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thedrifter
07-30-04, 07:24 AM
Posted on Thu, Jul. 29, 2004





Ex-Marines to relive basic training in S.C.

By PATRICK PETERSON

THE SUN HERALD


GULFPORT - Some 46 former Marines set out on a road march early Wednesday for a nostalgic visit to Parris Island, S.C., where many of them will relive their days of basic training.

A bus left the Armed Forces Retirement Home on U.S. 90 at 7 a.m., bound for a visit to the Recruit Depot near Beaufort, S.C., where all recruits from east of the Mississippi River and all women recruits are trained. Some 20,000 Marine recruits are trained at Parris Island, while others are trained in San Diego.

"I want to see how rough boot camp was," said retired Capt. James W. Carrington, who escaped from a Japanese prison camp to become a guerrilla fighter in the Philippines.

Parris Island is home to a museum of Marine Corps history, which is the primary interest of Carrington, 83. He joined the Marines in 1939 and was captured on Corregidor.

After his escape, he was sworn in as an Army officer by Col. Ed. P. Ramsey, who led a group of guerrillas, even though he was still a Marine corporal.

Though Carrington went through basic training in San Diego, many former Marines on the trip have been stationed at Parris Island.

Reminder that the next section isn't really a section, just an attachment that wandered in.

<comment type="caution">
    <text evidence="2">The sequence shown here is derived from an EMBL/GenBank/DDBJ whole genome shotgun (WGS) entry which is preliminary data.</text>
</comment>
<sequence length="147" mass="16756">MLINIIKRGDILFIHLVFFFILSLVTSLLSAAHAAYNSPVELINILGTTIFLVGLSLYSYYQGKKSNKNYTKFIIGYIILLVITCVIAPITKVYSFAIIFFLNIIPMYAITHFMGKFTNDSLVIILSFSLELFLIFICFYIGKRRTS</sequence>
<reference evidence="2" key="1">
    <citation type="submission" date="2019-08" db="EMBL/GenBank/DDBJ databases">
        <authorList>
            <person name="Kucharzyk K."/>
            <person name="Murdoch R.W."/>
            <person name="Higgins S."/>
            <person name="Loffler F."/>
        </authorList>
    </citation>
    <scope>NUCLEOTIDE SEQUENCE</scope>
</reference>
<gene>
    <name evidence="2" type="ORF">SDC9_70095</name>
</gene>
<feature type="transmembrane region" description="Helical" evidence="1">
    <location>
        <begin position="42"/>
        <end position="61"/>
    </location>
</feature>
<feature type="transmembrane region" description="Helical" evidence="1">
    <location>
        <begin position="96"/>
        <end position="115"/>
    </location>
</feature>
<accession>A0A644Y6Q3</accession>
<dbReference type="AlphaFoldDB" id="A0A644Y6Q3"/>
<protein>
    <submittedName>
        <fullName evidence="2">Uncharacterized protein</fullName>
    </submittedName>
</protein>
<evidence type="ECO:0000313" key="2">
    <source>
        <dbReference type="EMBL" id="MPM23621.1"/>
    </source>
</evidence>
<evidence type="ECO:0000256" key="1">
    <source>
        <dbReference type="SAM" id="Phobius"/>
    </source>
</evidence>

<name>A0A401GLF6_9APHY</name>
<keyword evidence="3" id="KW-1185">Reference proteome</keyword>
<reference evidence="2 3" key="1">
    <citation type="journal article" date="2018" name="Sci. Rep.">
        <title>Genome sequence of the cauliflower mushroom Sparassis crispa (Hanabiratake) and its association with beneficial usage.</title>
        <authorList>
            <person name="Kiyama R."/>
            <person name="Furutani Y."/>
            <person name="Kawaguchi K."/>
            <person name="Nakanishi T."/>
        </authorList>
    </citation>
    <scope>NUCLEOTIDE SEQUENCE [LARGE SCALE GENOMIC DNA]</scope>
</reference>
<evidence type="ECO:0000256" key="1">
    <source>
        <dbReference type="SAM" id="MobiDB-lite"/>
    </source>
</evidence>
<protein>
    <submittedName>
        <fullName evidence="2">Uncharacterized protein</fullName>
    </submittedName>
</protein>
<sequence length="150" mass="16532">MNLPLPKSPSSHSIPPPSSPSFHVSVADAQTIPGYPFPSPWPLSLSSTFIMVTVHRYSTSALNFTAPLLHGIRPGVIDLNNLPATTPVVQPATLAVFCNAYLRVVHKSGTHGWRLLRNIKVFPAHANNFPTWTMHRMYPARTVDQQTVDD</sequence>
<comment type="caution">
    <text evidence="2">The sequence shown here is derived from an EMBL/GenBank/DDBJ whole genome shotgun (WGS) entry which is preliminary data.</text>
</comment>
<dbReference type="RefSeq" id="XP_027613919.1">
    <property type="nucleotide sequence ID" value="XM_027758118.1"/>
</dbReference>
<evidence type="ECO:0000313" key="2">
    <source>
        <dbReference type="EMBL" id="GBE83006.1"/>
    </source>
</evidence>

"Probably not a lot has changed in the training," said retired Maj. Ken Bourgeois, who worked at a drill instructor at Parris Island between 1957 and 1960.

Bourgeois said notoriously tough drill instructors have three personalities: one for the recruits, one for their peers and one for their families.

"Most of them are out of the same mold," said Bourgeois, who spent 27 years as a Marine and received the Purple Heart for wounds in Korea.

During the 12 weeks of basic training, some Marines drop out, but most endure to become warriors.

Witnessing the transformation can be rewarding for a drill instructor, said Bourgeois.

"You can see a result after 12 weeks," he said.

http://www.sunherald.com/mld/sunherald/news/local/9269896.htm